Oh, and of course, overcurrent protection is wonderful to have. To protect against shorting out the 5 V rail, in case the device you’re powering has a VBUS short, I recommend you use something like the SY6820 current limiting switch right before the 5 V FET pair input, setting it to a bit over 1.5 A. The previous schematic doesn’t have that, but the new one does! As for DC input overcurrent, you can try and set that, but I personally prefer to rely on the upstream PSU’s current limiting, and making sure that our device isn’t the weak point. Additionally, if we measure both VBUS and VDC, and if our resistor dividers are calibrated enough, we can measure current by measuring the difference between VBUS and VDC, using the FET as a current shunt. If there’s more than a few volts falling on the VDC-VBUS path FET, it might be worth disabling it.
Meeting Reality, Gradually
Even with these precautions, the code itself is not tricky. The FUSB302 provides interrupts for USB-C events, and we only need to react to these interrupts and any incoming PD messages in the FIFO. I’ve written a piece of code that constructs USB-C PD profiles out of a list – it’s just, the PD profile parsing function that we wrote in the “Replying PD” article, but it’s turning values into bytes instead of extracting values out of bytes. Since I already have the parsing code, I added a short check that puts the newly constructed profiles through that parsing code and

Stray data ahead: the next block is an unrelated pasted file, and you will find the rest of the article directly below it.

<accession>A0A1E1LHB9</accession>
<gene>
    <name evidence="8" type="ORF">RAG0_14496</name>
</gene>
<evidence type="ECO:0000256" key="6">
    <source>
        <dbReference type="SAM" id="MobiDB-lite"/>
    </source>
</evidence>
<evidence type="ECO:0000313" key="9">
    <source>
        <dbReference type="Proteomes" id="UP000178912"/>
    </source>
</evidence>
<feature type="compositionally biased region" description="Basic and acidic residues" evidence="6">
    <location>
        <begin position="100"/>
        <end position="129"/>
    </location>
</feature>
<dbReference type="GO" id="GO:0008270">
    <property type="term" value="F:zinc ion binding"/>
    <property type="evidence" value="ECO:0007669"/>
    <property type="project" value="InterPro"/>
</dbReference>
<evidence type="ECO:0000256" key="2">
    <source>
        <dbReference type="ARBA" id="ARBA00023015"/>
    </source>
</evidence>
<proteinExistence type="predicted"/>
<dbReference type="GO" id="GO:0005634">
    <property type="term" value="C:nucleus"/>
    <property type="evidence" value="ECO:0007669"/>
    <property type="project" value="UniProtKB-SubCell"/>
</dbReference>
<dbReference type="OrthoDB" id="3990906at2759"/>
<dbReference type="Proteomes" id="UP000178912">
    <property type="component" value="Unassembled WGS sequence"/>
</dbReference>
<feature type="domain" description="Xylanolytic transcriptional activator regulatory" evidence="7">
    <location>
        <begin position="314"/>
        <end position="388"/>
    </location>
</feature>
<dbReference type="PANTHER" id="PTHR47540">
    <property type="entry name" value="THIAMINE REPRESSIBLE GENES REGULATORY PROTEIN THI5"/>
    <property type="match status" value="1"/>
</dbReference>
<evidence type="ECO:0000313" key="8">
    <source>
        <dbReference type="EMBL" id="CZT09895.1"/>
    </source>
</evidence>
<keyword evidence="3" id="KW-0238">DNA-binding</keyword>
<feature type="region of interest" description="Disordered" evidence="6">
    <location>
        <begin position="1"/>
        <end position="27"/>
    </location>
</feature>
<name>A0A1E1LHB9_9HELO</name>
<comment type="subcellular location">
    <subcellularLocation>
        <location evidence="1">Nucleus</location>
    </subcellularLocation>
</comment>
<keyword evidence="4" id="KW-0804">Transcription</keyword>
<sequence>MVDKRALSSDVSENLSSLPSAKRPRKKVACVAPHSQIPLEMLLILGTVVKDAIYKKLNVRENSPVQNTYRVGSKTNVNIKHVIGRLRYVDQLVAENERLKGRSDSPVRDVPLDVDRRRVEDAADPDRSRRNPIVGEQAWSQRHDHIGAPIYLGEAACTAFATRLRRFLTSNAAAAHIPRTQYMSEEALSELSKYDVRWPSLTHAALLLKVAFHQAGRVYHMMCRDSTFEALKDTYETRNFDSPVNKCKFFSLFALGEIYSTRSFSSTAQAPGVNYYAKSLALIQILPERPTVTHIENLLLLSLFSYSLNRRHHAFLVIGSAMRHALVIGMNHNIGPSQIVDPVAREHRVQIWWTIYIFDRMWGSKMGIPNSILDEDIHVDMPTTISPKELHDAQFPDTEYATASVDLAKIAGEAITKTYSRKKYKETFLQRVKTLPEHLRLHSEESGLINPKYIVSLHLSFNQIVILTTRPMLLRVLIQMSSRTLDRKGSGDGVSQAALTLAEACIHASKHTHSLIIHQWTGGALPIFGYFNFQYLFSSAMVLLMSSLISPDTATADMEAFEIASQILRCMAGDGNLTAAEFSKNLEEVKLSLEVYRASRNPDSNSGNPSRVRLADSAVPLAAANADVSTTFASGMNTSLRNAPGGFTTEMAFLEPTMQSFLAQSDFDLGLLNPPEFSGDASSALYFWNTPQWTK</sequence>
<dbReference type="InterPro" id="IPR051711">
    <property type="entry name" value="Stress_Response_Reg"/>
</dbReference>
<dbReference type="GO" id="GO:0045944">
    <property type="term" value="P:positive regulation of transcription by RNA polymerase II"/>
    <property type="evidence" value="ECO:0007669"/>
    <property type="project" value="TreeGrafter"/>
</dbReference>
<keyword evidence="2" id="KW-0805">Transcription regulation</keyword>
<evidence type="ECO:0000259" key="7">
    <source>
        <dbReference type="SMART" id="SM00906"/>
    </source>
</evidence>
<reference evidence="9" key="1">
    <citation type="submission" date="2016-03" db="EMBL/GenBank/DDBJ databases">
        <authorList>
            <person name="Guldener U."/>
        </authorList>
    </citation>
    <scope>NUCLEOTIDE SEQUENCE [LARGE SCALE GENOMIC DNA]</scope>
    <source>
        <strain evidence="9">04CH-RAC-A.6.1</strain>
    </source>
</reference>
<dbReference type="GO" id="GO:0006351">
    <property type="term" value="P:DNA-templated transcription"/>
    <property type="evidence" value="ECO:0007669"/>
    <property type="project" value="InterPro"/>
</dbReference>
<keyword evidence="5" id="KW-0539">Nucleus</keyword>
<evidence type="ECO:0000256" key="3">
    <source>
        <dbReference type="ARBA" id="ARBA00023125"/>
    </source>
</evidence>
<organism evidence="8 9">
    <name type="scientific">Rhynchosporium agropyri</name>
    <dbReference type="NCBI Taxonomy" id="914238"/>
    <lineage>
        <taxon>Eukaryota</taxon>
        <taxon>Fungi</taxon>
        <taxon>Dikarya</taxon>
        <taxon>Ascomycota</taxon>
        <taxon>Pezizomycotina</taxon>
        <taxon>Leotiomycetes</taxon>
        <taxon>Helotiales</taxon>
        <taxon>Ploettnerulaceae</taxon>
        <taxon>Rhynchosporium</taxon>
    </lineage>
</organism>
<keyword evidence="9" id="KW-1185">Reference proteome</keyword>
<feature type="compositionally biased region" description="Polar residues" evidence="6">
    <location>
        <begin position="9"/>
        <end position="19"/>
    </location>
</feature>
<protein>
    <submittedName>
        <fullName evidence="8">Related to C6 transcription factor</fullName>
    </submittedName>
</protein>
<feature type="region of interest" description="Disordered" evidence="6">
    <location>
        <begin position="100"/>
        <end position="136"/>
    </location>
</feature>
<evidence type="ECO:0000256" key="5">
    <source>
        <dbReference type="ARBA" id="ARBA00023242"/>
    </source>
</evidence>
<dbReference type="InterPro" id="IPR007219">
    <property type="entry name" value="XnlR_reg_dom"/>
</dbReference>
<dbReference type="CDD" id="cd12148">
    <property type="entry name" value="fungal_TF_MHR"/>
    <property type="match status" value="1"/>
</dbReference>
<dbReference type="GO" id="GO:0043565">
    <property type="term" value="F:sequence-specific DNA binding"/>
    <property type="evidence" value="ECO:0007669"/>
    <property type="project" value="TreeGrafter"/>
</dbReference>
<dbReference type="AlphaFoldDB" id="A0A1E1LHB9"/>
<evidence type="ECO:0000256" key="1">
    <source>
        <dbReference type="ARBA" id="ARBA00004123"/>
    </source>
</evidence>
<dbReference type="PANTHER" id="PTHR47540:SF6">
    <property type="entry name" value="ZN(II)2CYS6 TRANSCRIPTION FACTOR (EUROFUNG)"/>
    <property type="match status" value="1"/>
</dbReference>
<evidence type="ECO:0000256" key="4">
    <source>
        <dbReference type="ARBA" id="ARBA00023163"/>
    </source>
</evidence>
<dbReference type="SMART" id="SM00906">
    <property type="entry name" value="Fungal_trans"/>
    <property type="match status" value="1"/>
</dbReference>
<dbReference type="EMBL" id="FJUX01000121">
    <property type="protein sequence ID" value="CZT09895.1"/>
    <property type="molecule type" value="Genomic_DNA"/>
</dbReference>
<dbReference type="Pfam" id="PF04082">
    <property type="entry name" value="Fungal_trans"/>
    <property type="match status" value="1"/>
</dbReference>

assert()‘s that the results match! Constructing PS_RDY and Accept messages is easy – I’ve got a generic function that can send any command message already, that I made out of the Request function we wrote back then too.
I’ve developed the PSU behaviour loop code gradually and tested it all throughout the development, starting tests with simple USB-C devices. For instance, when testing the basics of attach-detach behaviour and FUSB302 interrupt handling, you could use a random USB-C breakout that has 5.1K pulldowns on it – then, nothing is at risk of burning up if you accidentally supply 20 V. I’ve started testing this code with my Pinecil as it’s a pretty lenient USB-C device, in that its open-source PD sink stack works with a wide variety of PD supplies despite the quirks – which is wonderful for a device likely to have quirks and sharp edges! It also is a very safe device to test things on – it won’t care if you just put 20 V on VBUS, whereas quite a few laptops will object to that, and some might even have a fiery response.